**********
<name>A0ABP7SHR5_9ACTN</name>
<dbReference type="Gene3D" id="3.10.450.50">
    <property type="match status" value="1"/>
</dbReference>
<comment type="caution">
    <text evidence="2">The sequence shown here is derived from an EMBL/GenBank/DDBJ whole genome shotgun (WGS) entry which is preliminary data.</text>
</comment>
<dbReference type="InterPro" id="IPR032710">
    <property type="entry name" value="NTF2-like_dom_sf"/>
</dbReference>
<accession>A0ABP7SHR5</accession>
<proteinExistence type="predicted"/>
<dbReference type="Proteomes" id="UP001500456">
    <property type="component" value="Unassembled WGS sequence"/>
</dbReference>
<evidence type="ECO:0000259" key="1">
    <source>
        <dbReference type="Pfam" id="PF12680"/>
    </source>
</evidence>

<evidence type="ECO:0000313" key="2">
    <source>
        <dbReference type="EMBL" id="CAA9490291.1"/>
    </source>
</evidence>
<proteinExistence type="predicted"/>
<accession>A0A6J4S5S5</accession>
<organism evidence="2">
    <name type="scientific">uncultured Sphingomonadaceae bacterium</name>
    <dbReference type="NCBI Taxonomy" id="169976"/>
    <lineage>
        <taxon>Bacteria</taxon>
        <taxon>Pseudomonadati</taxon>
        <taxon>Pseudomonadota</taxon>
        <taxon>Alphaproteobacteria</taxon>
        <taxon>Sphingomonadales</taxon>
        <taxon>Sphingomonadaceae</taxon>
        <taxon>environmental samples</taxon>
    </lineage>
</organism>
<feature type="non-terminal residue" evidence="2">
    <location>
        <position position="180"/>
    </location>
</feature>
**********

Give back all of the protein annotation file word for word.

<name>A0ABP7SHR5_9ACTN</name>
<dbReference type="Gene3D" id="3.10.450.50">
    <property type="match status" value="1"/>
</dbReference>
<comment type="caution">
    <text evidence="2">The sequence shown here is derived from an EMBL/GenBank/DDBJ whole genome shotgun (WGS) entry which is preliminary data.</text>
</comment>
<dbReference type="InterPro" id="IPR032710">
    <property type="entry name" value="NTF2-like_dom_sf"/>
</dbReference>
<accession>A0ABP7SHR5</accession>
<proteinExistence type="predicted"/>
<dbReference type="Proteomes" id="UP001500456">
    <property type="component" value="Unassembled WGS sequence"/>
</dbReference>
<evidence type="ECO:0000259" key="1">
    <source>
        <dbReference type="Pfam" id="PF12680"/>
    </source>
</evidence>

<evidence type="ECO:0000313" key="2">
    <source>
        <dbReference type="EMBL" id="CAA9490291.1"/>
    </source>
</evidence>
<proteinExistence type="predicted"/>
<accession>A0A6J4S5S5</accession>
<organism evidence="2">
    <name type="scientific">uncultured Sphingomonadaceae bacterium</name>
    <dbReference type="NCBI Taxonomy" id="169976"/>
    <lineage>
        <taxon>Bacteria</taxon>
        <taxon>Pseudomonadati</taxon>
        <taxon>Pseudomonadota</taxon>
        <taxon>Alphaproteobacteria</taxon>
        <taxon>Sphingomonadales</taxon>
        <taxon>Sphingomonadaceae</taxon>
        <taxon>environmental samples</taxon>
    </lineage>
</organism>
<feature type="non-terminal residue" evidence="2">
    <location>
        <position position="180"/>
    </location>
</feature>